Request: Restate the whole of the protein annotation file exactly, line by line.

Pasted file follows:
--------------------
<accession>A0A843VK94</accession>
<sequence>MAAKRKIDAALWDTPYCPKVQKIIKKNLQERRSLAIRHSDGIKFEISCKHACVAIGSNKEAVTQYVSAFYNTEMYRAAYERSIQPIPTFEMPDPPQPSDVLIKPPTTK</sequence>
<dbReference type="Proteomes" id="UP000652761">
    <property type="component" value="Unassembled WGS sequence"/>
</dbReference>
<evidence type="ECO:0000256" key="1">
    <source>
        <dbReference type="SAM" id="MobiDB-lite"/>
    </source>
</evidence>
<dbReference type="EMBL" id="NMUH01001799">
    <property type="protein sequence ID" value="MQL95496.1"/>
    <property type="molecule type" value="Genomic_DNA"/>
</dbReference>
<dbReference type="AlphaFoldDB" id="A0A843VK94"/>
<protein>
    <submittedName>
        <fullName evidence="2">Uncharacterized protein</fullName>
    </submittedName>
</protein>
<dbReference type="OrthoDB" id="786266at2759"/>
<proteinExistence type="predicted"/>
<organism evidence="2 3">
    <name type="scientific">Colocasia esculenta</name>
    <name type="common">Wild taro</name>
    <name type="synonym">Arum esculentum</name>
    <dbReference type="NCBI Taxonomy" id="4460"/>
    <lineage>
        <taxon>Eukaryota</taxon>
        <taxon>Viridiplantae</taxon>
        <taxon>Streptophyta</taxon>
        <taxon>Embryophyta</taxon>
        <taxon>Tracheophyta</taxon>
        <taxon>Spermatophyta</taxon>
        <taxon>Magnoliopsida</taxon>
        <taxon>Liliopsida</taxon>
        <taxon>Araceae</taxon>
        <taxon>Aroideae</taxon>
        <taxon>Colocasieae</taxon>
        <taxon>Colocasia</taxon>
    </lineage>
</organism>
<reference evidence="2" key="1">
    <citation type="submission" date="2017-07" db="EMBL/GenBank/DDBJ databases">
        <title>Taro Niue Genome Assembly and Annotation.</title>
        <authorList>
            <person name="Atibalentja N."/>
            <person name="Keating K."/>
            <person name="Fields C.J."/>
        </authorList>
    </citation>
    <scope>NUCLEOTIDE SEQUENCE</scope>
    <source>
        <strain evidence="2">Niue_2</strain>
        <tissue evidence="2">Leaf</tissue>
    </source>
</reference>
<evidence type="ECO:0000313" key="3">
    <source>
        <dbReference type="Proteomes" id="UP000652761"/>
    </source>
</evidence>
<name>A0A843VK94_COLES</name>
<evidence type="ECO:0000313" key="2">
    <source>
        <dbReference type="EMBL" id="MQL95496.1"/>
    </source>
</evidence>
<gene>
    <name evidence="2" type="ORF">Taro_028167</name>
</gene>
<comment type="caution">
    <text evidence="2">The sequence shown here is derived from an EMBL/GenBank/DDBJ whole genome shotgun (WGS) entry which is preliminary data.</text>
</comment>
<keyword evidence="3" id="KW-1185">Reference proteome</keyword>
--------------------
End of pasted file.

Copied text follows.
<accession>A0A843VK94</accession>
<sequence>MAAKRKIDAALWDTPYCPKVQKIIKKNLQERRSLAIRHSDGIKFEISCKHACVAIGSNKEAVTQYVSAFYNTEMYRAAYERSIQPIPTFEMPDPPQPSDVLIKPPTTK</sequence>
<dbReference type="Proteomes" id="UP000652761">
    <property type="component" value="Unassembled WGS sequence"/>
</dbReference>
<evidence type="ECO:0000256" key="1">
    <source>
        <dbReference type="SAM" id="MobiDB-lite"/>
    </source>
</evidence>
<dbReference type="EMBL" id="NMUH01001799">
    <property type="protein sequence ID" value="MQL95496.1"/>
    <property type="molecule type" value="Genomic_DNA"/>
</dbReference>
<dbReference type="AlphaFoldDB" id="A0A843VK94"/>
<protein>
    <submittedName>
        <fullName evidence="2">Uncharacterized protein</fullName>
    </submittedName>
</protein>
<dbReference type="OrthoDB" id="786266at2759"/>
<proteinExistence type="predicted"/>
<organism evidence="2 3">
    <name type="scientific">Colocasia esculenta</name>
    <name type="common">Wild taro</name>
    <name type="synonym">Arum esculentum</name>
    <dbReference type="NCBI Taxonomy" id="4460"/>
    <lineage>
        <taxon>Eukaryota</taxon>
        <taxon>Viridiplantae</taxon>
        <taxon>Streptophyta</taxon>
        <taxon>Embryophyta</taxon>
        <taxon>Tracheophyta</taxon>
        <taxon>Spermatophyta</taxon>
        <taxon>Magnoliopsida</taxon>
        <taxon>Liliopsida</taxon>
        <taxon>Araceae</taxon>
        <taxon>Aroideae</taxon>
        <taxon>Colocasieae</taxon>
        <taxon>Colocasia</taxon>
    </lineage>
</organism>
<reference evidence="2" key="1">
    <citation type="submission" date="2017-07" db="EMBL/GenBank/DDBJ databases">
        <title>Taro Niue Genome Assembly and Annotation.</title>
        <authorList>
            <person name="Atibalentja N."/>
            <person name="Keating K."/>
            <person name="Fields C.J."/>
        </authorList>
    </citation>
    <scope>NUCLEOTIDE SEQUENCE</scope>
    <source>
        <strain evidence="2">Niue_2</strain>
        <tissue evidence="2">Leaf</tissue>
    </source>
</reference>
<evidence type="ECO:0000313" key="3">
    <source>
        <dbReference type="Proteomes" id="UP000652761"/>
    </source>
</evidence>
<name>A0A843VK94_COLES</name>
<evidence type="ECO:0000313" key="2">
    <source>
        <dbReference type="EMBL" id="MQL95496.1"/>
    </source>
</evidence>
<gene>
    <name evidence="2" type="ORF">Taro_028167</name>
</gene>
<comment type="caution">
    <text evidence="2">The sequence shown here is derived from an EMBL/GenBank/DDBJ whole genome shotgun (WGS) entry which is preliminary data.</text>
</comment>
<keyword evidence="3" id="KW-1185">Reference proteome</keyword>